Every once in a while, a powerful fog rolls over the golf course near my house, usually in the early morning hours. On one such occasion, I decided to capture its effects, using my ancient view camera and sheet film. I got two rather special photographs which now adorn the walls of my house.
In this age of “gun and run” digital shooting, there is something to be said for the whole experience of using a film camera, mounted on a tripod, and staring into the upside-down image on a 4 by 5 inch ground glass. Everything about taking a picture slows down, which has its creative advantages in my humble opinion.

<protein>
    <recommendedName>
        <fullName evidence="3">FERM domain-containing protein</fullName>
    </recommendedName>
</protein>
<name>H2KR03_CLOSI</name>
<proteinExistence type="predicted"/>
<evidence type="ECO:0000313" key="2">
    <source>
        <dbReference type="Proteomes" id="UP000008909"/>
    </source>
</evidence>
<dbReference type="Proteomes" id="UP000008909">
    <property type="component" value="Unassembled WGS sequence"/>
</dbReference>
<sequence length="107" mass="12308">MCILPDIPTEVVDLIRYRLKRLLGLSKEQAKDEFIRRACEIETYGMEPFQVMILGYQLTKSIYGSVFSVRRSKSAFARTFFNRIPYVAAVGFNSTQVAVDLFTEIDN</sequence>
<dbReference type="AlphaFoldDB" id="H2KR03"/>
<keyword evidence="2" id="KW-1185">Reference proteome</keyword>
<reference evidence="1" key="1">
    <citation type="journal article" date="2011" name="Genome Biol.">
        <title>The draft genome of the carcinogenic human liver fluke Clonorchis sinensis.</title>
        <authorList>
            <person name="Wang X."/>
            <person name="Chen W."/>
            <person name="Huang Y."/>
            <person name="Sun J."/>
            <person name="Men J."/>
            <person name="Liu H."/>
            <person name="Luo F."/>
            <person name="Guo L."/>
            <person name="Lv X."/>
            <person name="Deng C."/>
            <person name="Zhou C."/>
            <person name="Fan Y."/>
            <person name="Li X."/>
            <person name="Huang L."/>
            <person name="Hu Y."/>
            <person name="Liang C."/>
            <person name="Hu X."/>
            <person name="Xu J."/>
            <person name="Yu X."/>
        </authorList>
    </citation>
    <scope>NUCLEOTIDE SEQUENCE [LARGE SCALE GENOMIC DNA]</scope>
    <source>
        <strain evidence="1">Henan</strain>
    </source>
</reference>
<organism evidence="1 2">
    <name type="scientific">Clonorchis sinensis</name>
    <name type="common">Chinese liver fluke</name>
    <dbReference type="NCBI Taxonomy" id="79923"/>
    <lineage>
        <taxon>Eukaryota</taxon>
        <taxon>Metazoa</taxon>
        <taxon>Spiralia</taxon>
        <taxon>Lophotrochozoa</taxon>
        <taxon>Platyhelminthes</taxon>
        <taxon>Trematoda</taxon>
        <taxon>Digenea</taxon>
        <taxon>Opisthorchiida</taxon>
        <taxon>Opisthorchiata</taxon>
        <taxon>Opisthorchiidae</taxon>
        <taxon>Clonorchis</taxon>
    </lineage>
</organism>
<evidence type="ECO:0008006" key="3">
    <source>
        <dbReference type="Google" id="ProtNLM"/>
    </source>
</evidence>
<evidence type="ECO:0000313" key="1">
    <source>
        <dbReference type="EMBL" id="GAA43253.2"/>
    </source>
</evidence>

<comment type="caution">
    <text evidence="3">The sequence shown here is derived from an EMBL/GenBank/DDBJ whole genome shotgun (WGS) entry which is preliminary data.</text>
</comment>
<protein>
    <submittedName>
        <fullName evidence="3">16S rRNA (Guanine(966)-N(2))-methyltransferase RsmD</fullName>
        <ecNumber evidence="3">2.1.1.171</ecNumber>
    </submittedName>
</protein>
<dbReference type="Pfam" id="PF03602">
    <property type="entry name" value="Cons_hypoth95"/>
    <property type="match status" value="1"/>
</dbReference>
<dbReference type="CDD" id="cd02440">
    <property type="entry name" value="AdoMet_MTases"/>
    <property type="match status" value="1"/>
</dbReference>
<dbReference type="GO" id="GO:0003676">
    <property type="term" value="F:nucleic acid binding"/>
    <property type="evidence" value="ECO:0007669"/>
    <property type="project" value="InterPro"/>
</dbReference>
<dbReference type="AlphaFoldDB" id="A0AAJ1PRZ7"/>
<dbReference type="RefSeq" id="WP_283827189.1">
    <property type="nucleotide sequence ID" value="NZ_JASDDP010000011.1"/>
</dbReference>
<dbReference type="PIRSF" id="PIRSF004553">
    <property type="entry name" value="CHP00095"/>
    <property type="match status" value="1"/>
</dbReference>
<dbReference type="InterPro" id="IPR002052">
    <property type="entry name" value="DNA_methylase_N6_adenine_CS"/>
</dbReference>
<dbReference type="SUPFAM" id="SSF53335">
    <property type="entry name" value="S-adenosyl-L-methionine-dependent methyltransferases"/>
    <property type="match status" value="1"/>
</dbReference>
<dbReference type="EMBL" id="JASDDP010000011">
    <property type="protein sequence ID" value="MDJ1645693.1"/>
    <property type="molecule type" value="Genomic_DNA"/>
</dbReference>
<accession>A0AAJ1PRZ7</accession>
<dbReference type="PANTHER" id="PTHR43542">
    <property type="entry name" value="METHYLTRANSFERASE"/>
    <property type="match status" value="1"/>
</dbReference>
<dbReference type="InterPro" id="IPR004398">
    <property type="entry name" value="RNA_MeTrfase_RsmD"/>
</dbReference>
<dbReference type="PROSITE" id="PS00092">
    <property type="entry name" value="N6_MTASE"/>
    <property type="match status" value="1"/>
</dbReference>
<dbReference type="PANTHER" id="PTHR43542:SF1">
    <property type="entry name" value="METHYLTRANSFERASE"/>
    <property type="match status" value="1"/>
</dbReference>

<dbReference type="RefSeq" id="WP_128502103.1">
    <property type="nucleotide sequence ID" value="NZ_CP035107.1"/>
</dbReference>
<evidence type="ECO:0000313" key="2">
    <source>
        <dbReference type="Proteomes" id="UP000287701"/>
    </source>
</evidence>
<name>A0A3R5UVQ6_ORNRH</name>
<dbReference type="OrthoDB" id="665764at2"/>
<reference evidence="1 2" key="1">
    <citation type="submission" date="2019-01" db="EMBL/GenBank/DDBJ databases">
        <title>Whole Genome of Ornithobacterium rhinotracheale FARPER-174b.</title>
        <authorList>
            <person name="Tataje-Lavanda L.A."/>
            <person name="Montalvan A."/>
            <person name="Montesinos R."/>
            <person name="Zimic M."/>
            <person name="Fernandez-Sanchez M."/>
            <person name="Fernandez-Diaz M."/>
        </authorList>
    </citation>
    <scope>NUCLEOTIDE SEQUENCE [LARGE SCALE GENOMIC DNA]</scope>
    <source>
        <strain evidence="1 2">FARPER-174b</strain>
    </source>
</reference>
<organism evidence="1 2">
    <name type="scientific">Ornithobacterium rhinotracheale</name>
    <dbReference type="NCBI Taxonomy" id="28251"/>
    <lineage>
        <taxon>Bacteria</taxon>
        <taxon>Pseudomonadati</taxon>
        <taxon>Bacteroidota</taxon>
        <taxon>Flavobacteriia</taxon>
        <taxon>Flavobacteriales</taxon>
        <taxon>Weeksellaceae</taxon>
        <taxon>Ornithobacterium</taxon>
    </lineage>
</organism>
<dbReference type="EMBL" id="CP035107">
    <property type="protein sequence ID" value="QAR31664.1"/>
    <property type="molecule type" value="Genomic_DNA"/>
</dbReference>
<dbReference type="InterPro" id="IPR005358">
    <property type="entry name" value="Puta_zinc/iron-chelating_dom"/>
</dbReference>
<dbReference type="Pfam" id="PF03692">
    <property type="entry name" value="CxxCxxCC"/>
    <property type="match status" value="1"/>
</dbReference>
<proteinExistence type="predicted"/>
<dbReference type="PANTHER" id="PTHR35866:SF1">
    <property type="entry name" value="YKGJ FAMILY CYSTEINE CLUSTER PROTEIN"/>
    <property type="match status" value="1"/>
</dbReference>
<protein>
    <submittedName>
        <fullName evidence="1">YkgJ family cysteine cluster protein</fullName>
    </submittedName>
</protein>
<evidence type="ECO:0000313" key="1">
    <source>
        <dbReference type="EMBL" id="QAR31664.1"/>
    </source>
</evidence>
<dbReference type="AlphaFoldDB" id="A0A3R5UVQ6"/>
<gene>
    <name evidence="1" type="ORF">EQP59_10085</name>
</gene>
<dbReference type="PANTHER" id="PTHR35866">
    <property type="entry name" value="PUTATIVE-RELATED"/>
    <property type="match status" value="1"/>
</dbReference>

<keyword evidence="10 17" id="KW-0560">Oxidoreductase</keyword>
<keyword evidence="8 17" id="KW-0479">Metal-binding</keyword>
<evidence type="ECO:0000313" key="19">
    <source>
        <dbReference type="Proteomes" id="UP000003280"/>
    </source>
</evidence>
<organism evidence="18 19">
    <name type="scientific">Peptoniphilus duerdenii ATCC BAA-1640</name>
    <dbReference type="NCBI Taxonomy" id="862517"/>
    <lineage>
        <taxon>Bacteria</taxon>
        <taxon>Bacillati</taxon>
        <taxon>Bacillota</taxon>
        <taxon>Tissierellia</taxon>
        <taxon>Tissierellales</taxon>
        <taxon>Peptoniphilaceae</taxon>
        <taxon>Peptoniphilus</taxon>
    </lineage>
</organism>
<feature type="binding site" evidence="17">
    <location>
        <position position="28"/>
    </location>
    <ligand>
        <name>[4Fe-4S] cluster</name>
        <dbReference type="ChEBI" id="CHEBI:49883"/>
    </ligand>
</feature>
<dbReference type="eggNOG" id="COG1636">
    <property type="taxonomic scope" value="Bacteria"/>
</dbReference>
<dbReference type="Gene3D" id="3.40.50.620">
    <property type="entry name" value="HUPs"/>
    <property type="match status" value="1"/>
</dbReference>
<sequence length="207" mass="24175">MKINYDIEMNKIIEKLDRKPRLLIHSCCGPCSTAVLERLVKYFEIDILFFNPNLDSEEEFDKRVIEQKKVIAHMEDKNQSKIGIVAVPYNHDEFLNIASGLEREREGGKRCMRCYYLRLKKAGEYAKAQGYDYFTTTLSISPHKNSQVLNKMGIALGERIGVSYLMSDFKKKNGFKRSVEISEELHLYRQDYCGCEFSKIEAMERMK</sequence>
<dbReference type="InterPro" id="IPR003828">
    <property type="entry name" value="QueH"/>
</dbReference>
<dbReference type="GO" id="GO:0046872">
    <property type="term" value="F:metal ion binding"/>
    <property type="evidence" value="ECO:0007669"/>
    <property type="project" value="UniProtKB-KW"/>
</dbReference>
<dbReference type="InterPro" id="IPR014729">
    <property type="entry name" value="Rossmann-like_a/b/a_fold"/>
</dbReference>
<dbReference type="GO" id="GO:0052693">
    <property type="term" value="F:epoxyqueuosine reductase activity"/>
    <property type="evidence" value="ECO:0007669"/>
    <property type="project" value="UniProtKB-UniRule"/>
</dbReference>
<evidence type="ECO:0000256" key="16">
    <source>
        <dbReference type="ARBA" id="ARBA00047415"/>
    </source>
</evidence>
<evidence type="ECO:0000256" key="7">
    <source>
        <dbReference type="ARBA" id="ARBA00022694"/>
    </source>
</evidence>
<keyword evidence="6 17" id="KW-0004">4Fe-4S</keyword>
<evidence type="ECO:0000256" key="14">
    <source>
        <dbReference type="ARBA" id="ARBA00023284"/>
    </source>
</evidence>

Technical details: Zone VI view camera, 150mm lens, Kodak Ektar 100 color negative film. I metered the light with a spot meter, and exposed the film for 1/8 second at f/16.
This second photograph looks down the fairway. The thick fog produces an effect that really cannot be duplicated with lens filters, or later in Photoshop. The level of detail decreases with distance, as does the contrast. This image has an almost monochrome look to it, and a certain moodiness. Both pictures contain a huge amount of fine detail, the result of shooting on a large piece of film, and would reproduce clearly in murals of almost any size.